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Failure to Effectuate Service Within 30 Days Not Necessarily Fatal.

May 8th, 2017

In Fernando Melendez v. The Good Samaritan Hospital et al., 1496 MDA 2015 (Pa. Super May 8, 2017), a non-precedential decision, the Pennsylvania Superior Court reversed an order from the Court of Common Pleas of Lebanon that granted the defendant’s motion for judgement on the pleadings based on defective service in a medical malpractice suit.

Plaintiff conceded that proper service was not achieved within 30 days of filing the complaint, and after the two-year statute of limitations had run.  Instead, service was achieved 39 days after the complaint was filed, and 17 days after the Statute of Limitations had passed.  Plaintiff’s counsel attributed the delay to an error by one of his staff members, but argued a good faith effort was made to serve Defendants, and that Defendants were not prejudiced by the slight delay.

The Court agreed with Plaintiff, citing the Pennsylvania Supreme Court’s decision in McCreesh v. City of Philadelphia, 888 A.2d 664 (Pa. 2005), which adopted a more flexible approach to the technical non-compliance with the Rules of Civil Procedure.  The Court noted that the trial court’s determination could not be reconciled with McCreesh, as Plaintiff’s defective service was not meant to stall judicial proceedings and that Defendant had not been prejudiced by the delay.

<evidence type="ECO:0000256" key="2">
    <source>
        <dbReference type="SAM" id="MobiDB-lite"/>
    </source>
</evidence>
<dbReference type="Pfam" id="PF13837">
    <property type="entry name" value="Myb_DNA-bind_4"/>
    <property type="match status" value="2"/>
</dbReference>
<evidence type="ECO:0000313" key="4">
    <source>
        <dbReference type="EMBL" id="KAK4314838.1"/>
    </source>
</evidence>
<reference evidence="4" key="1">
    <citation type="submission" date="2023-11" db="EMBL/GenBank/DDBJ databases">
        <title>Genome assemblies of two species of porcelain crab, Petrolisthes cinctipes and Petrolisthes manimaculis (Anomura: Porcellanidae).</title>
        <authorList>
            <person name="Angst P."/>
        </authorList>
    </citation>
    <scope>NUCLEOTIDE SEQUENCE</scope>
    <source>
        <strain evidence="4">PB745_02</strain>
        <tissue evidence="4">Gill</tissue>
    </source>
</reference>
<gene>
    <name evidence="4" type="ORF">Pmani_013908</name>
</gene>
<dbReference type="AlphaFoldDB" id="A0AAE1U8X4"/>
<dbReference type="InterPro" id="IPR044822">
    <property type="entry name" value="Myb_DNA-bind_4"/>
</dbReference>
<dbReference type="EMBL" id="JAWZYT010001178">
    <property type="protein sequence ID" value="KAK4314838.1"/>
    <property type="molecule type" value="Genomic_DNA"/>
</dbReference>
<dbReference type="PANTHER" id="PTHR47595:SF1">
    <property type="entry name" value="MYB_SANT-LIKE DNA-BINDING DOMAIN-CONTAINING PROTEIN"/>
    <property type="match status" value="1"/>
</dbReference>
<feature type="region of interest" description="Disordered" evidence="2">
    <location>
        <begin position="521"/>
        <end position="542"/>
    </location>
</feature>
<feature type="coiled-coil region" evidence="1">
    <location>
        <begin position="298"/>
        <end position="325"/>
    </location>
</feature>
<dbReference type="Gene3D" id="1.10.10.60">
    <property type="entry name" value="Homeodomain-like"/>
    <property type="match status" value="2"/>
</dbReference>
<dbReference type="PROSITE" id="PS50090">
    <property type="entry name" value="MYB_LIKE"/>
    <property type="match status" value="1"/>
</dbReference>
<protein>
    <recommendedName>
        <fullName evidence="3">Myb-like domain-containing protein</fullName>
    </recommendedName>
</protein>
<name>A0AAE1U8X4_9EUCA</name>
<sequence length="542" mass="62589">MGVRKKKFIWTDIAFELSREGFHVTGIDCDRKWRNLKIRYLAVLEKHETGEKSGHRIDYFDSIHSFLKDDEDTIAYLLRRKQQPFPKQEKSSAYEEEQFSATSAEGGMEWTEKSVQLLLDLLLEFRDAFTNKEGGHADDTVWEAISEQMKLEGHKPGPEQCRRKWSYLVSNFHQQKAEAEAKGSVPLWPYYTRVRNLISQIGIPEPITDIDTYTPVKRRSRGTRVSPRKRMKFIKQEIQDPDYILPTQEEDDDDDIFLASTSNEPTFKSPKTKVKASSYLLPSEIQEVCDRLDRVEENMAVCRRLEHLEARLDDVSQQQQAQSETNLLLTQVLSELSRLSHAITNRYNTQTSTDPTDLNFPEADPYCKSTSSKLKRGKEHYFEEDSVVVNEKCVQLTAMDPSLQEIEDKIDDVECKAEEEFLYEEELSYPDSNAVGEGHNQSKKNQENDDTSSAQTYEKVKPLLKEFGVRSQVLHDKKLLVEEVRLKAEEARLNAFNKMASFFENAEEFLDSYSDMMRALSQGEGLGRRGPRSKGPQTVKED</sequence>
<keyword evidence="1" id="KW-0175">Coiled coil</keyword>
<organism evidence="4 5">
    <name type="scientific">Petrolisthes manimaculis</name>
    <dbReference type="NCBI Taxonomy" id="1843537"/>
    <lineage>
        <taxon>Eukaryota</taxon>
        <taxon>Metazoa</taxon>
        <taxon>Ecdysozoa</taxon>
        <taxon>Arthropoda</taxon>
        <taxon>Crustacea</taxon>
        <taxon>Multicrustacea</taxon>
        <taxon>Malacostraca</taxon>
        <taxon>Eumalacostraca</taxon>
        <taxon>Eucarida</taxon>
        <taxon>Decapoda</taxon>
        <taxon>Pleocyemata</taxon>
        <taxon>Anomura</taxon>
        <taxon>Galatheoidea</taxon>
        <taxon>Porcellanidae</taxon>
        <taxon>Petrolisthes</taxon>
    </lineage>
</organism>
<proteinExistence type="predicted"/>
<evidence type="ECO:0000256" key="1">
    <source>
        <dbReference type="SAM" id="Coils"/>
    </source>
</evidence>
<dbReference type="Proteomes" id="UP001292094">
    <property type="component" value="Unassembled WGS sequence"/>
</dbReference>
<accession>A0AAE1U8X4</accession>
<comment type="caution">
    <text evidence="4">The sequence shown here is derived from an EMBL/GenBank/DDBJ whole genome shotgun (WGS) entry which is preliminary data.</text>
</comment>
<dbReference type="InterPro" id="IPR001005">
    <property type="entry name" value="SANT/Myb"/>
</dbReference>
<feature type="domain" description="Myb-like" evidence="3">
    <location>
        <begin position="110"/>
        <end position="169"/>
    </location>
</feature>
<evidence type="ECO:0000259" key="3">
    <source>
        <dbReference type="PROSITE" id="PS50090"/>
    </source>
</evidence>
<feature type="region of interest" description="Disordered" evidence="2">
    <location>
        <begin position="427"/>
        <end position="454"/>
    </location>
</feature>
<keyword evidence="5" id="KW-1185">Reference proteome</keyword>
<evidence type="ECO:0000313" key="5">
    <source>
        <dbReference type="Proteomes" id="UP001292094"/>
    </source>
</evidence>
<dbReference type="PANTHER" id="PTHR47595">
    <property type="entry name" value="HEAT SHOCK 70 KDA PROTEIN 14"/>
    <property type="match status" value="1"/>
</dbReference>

The Court noted that Plaintiff had promptly reinstated the complaint and effectuated service within five days of learning of the error.  Accordingly, the trial court’s order was reversed.   Before Ford-Elliott, P.J.E, Bender, J., and Stevens, P.J.E., Memorandum Opinion by Fort-Elliott, P.J.E.

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